Somehow this story failed to headline over celebrity gossip back in 2002…just one more example of “multiple nuclear safety protocols” somehow being ignored.
Hat tip: Nuclear Information and Resource Service
March 13, 2002
Davis-Besse Nuclear Plant Comes Close To Disaster As Lax Regulator Places Company Interests Ahead of Public Safety.
(Washington, DC) First Energy, an Ohio electric utility, drove its deteriorating Davis-Besse nuclear power station dangerously close to a catastrophic accident it was revealed today. Moreover, the Nuclear Regulatory Commission (NRC) capitulated to First Energy pressure to delay inspections of a vital safety component beyond a requested December 31, 2001 deadline in order to accommodate the industry rather than force an early shutdown to conduct inspections on deteriorating equipment.
Following the February shutdown for refueling outage and inspection at the Davis-Besse nuclear power station, 21 miles Southeast of Toledo, Ohio, operators discovered a cavity had eaten through 6-inches of carbon steel on the top of the 6½-inch thick reactor pressure vessel, the apparent result of corrosive coolant leakage from the reactor core. Less than a half inch of the reactor vessel’s stainless steel liner remained in the bottom of the 4″X5″X6″ cavity separating the reactor’s highly radioactive and pressurized internal environment (2500psi) from blasting into the reactor containment building damaging safety equipment and possibly setting into motion a core melt accident. Initial company inspections additionally found cracks in the welds on five of the 69 nickel alloy sleeves that penetrate the reactor pressure vessel head to allow for control rod insertion to safely shutdown the reactor.
“First Energy pushed this reactor beyond all reasonable safety margins and the NRC basically allowed it,” said Paul Gunter, Director of the Reactor Watchdog Project for Washington, DC-based Nuclear Information and Resource Service. “This was a dangerous nuclear experiment on public safety that came damn close to exceeding the strength of a fundamental piece of reactor safety equipment, the reactor pressure vessel,” he said.
The United States Nuclear Regulatory Commission (NRC) had earlier granted operators at Davis-Besse a delay from a December 31, 2001 inspection report deadline on the same vessel head area of the reactor pressure vessel as was required of all other pressurized water reactor operators issued in a NRC industry bulletin on August 03, 2001. First Energy successfully fought NRC’s request to shutdown early to inspect for damage to the region control rod drive mechanism vessel head penetrations for cracking and corrosive coolant leakage.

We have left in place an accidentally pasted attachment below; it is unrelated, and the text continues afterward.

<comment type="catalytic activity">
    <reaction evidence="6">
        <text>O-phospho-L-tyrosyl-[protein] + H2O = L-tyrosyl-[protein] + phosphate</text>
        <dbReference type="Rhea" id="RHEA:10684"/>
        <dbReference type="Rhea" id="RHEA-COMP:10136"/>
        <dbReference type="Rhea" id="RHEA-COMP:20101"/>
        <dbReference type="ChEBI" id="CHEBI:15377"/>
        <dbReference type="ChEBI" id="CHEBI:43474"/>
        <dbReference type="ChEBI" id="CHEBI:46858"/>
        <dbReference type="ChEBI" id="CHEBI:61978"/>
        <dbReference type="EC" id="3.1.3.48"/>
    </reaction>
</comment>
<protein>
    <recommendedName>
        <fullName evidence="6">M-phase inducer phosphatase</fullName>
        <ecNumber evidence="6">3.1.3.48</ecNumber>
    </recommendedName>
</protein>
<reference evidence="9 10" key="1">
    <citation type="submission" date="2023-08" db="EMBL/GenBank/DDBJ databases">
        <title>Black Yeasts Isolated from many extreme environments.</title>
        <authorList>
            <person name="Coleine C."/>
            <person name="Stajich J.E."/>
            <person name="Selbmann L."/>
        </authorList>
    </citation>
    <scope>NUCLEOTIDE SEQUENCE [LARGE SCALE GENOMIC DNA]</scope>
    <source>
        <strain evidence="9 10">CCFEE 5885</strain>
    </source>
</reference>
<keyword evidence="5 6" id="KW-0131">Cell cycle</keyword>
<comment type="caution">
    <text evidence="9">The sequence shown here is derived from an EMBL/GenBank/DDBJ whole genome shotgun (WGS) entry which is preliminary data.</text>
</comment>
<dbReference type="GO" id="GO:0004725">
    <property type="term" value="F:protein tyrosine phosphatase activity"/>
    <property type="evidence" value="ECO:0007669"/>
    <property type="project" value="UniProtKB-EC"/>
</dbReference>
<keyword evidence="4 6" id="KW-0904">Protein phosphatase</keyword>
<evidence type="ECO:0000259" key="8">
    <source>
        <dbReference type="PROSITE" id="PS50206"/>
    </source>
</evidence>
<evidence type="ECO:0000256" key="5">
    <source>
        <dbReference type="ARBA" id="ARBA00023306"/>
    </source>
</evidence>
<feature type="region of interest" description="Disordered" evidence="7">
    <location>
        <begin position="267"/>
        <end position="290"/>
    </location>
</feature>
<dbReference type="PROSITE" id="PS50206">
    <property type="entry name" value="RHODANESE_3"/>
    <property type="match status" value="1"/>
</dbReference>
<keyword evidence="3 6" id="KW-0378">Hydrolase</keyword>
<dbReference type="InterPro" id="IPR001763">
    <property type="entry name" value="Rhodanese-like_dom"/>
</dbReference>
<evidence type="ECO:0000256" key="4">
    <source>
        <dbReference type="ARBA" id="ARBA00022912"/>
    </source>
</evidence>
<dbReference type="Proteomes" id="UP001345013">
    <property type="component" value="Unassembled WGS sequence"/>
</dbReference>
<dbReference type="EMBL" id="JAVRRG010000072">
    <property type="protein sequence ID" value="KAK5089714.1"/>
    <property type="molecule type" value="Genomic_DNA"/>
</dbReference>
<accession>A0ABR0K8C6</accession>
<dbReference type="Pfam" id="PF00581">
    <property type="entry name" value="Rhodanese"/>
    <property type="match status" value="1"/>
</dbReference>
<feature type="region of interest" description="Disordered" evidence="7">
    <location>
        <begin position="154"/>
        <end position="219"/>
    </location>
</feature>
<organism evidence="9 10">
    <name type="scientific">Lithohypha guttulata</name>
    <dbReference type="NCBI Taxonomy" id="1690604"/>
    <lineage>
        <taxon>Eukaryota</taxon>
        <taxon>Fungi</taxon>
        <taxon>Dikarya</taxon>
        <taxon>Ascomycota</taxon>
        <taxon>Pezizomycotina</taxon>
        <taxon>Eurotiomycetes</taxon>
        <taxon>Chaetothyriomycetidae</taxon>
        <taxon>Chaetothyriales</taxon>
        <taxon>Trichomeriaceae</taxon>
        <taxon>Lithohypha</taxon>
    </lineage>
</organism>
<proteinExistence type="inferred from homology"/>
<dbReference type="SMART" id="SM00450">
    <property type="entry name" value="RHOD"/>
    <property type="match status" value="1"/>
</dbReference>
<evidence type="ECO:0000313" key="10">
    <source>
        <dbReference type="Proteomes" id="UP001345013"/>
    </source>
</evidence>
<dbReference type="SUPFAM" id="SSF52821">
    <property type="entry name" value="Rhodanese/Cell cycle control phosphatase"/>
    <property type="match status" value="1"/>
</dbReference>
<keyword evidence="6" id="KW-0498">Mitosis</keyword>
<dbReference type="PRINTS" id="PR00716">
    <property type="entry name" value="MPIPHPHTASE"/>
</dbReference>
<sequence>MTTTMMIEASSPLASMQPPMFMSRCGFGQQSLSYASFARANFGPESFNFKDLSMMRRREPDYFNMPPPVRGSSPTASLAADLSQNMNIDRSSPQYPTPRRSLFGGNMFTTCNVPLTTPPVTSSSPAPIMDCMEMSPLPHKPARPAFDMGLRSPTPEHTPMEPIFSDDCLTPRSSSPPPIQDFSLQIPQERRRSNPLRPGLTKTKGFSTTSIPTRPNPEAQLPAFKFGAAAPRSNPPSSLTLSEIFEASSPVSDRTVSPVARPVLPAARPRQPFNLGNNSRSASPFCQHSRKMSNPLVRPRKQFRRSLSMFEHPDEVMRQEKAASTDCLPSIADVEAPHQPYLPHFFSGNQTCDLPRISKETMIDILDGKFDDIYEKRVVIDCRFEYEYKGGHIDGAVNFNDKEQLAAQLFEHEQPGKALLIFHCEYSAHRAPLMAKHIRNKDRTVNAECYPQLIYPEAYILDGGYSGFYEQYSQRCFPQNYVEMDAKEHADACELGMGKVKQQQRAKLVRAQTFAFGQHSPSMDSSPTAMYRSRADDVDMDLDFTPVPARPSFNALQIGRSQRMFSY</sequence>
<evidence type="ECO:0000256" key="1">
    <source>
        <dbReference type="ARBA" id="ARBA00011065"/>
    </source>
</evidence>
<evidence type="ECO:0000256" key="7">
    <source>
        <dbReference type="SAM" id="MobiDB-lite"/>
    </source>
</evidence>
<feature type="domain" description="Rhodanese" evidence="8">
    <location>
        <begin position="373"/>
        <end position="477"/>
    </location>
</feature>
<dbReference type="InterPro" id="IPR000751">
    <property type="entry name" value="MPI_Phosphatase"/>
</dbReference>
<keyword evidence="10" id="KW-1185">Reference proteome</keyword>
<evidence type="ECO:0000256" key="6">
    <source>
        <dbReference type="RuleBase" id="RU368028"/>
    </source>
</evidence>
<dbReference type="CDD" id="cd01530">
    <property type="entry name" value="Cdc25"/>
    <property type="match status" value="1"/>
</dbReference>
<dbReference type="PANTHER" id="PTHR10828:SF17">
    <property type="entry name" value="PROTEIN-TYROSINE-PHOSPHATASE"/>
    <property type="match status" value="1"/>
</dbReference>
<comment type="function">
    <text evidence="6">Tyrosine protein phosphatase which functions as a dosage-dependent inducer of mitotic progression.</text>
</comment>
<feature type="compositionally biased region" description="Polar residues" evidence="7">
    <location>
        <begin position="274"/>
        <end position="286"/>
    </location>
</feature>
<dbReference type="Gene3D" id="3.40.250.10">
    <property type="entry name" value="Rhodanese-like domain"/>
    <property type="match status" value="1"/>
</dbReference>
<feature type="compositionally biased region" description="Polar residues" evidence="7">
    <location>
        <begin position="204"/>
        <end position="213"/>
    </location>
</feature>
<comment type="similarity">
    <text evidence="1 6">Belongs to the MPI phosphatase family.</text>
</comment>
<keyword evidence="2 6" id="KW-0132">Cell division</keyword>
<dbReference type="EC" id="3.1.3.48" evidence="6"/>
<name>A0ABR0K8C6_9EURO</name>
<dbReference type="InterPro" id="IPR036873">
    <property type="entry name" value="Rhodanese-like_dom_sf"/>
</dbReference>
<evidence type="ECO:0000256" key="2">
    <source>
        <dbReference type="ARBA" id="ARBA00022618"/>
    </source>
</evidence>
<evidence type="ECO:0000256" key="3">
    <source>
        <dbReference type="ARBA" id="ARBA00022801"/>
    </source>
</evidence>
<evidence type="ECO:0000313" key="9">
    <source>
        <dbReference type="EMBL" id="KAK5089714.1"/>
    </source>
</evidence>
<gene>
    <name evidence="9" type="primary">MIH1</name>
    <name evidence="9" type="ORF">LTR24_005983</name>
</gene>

“Davis-Besse is a highly susceptible reactor with known deteriorating margins of reactor safety in this area,” said NIRS staffer Kevin Kamps. “First Energy operators calculated the risks of running the reactor to their scheduled February outage to maximize their profits,” said Kamps. “Such high-stakes risk taking means gambling with the health and safety of very large numbers of people,” Kamps concluded.
The reactor coolant at Davis-Besse as at other nuclear reactors is a solution of boron and water. Reactor coolant escaping through cracks and around flanges on the control rod drive mechanisms allows the corrosive boron to drip, crystallize and attack the carbon steel exterior surface. While the corrosive action of the boron crystals apparently stopped at the stainless steel liner, given a wide enough cavity in the carbon steel, the reactor pressure vessel could have ruptured as the result of the extreme internal pressure exceeding the sheer stress of the steel liner tearing a hole through the vessel wall from the inside out. Reactor coolant released as a high-pressure jet stream of radioactive water much like a super fire hose could damage reactor safety equipment located directly above the reactor vessel and potentially introduce a shock wave sufficient to break already cracked control rods ejecting them as missiles further damaging equipment including other control rods needed to shut down the reactor.
Davis-Besse now plans to find a used reactor pressure vessel head or alternately weld metal plates on the interior and exterior sides of the vessel head to plug the hole until a new vessel head could be fabricated and installed two years from now. First Energy is also considering grinding out the cracks in welds on vessel head penetrations for control rod drive mechanisms and re-welding the sleeves.
“The First Energy repair option on the cavity in the reactor vessel has no standard or code to measure its reliability and safety by,” said Gunter. “Such a repair could very well introduce additional stresses to this safety component to make the repair unreliable and risk public safety again later on down the line,” Gunter concluded.